As if the world of fertility care doesn’t present enough challenges, negative commentary—which can come from even those who are well-meaning—isn’t something anyone should have to experience. Though societal knowledge about fertility, IVF, and third-party services like surrogacy and egg donation has improved in recent years, there’s still a ways to go.
We’ve outlined five comments about fertility care we think should be left in 2019 as we look to improve in 2020 and beyond.
1. “But is the baby yours?”
When fertility-care patients use treatment services, including egg donation, sperm donation, and gestational surrogacy, people may ask unfortunate, uneducated questions about whether your baby will be “yours.” Of course, as you are the intended parents, the baby will absolutely be yours. The love, connection, and care will be 100% real despite any negative, questioning commentary. Babies born through fertility care and children from adoptions are part of modern family building.
2. “What if the surrogate wants to keep the baby?”
Gestational surrogacy agreements are carefully planned and legally contracted to ensure that all parties fully understand and accept their roles. Surrogate screenings are deeply thorough, so only surrogates who are prepared and a good fit for the role are selected to take part in such programs. Insinuations that your surrogate could keep your child are from a time before legal protections for all parties were commonplace, i.e., over 30 years ago.
3. “You should just try to relax or take a vacation.”
Yes, stress can be tied to fertility issues, but it is not the sole cause of an inability to conceive. The notion that simply taking some time off will make conception possible is not based on medical fact. Conception is inherently complex, and while it is straightforward for some, it can take time and fertility care for others. Telling those who are struggling to conceive or starting treatment that they just need to relax can seem insulting and be an oversimplification of a medical issue.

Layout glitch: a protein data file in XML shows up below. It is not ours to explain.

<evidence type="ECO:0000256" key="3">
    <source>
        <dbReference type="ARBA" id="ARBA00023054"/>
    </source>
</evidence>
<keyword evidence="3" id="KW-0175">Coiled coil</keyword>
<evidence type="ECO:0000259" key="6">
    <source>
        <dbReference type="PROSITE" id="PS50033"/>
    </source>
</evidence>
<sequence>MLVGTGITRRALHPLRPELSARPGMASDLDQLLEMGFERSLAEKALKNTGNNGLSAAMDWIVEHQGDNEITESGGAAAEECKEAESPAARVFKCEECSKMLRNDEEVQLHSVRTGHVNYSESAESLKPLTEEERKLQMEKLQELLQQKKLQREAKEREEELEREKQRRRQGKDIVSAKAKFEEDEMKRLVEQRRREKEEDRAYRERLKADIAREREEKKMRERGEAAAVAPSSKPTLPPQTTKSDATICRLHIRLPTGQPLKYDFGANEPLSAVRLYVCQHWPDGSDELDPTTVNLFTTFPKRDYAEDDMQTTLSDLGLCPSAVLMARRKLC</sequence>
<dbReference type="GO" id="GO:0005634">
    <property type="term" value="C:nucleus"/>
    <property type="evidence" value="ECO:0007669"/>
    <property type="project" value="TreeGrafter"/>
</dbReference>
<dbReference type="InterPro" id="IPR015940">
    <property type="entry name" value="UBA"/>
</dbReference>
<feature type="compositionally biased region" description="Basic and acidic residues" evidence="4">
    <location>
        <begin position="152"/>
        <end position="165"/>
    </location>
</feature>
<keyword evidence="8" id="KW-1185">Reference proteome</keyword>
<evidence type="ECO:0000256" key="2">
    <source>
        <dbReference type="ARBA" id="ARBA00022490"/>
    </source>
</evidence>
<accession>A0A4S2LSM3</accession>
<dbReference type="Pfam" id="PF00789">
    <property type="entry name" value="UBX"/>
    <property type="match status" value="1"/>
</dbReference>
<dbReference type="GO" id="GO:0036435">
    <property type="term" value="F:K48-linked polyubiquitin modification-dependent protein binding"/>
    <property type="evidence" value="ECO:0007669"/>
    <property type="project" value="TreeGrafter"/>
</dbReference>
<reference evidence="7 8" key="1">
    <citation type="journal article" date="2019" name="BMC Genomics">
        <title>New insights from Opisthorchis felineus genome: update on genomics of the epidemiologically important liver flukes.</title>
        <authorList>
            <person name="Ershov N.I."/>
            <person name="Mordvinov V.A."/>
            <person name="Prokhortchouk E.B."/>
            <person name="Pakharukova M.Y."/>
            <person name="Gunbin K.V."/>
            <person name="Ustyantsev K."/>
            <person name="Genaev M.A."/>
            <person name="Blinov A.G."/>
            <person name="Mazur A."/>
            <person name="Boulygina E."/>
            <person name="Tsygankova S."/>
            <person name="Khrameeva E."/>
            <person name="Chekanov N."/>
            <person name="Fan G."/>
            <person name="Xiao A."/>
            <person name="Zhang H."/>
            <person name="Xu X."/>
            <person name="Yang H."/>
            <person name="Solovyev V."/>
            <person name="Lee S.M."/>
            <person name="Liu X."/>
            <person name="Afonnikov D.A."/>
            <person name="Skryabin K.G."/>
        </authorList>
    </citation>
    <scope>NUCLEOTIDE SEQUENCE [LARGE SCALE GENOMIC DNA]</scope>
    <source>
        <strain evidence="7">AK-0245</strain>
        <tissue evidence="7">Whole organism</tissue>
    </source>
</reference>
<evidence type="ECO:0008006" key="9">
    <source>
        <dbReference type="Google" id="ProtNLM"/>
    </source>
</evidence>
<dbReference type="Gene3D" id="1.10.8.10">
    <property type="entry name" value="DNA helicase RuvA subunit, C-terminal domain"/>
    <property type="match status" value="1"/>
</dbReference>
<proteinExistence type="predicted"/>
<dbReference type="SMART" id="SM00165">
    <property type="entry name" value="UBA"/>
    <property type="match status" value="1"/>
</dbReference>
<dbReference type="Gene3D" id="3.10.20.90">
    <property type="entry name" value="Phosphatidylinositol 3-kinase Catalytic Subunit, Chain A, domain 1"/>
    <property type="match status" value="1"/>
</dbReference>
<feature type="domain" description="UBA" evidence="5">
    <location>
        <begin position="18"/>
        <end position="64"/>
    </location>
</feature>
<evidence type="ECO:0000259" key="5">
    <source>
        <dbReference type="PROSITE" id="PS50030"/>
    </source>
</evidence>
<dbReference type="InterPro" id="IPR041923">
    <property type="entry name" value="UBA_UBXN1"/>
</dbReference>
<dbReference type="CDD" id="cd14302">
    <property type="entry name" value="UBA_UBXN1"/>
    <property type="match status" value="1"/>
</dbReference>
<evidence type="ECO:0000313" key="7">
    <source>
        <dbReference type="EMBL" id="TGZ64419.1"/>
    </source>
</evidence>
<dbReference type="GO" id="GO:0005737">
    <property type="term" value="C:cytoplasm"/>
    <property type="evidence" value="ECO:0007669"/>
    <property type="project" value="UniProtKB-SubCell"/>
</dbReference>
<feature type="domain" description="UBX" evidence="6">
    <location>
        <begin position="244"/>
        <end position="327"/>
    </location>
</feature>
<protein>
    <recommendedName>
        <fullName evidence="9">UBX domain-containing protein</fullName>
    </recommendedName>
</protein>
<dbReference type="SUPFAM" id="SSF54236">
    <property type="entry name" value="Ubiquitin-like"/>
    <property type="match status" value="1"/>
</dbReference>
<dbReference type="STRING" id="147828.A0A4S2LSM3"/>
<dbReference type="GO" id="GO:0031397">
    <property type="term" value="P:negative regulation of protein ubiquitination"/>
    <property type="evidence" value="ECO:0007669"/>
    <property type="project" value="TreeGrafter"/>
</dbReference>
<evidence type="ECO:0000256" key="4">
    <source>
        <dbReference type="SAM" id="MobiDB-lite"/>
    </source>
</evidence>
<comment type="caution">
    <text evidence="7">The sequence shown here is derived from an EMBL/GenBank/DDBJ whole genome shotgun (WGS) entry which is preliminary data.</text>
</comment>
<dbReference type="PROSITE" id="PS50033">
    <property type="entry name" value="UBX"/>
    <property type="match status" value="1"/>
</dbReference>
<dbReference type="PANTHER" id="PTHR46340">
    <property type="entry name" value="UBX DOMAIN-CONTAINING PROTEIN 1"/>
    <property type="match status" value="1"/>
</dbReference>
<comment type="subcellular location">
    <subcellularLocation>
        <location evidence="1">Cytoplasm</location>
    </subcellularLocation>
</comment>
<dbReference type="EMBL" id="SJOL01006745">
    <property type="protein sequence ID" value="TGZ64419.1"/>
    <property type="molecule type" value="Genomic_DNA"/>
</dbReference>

4. “How much will all that cost?”
Not everyone feels comfortable discussing finances to begin with, and having someone press you to disclose how much your IVF plan or surrogacy contract will cost can be uncomfortable. You don’t owe anyone an explanation of costs for your medical care if you don’t wish to disclose that information. On the other hand, if you feel comfortable doing so, there’s nothing wrong with providing this information. The key is your level of comfort and not feeling pressured to answer just because someone can’t be bothered to do minimal research.
5. “I don’t think that’s what I’d do.”
Decisions about medical care and family building can be some of the most important decisions of a person’s life. When you are starting IVF or using an egg donor or working with a surrogate, especially if you didn’t expect to do so, the decision is going to be well thought out. Having someone dismiss the time, energy, and stress put into such a choice is distressing. The benefit of modern family building is that it provides options that weren’t available to our grandparents, who might have opted in if they had had the choice.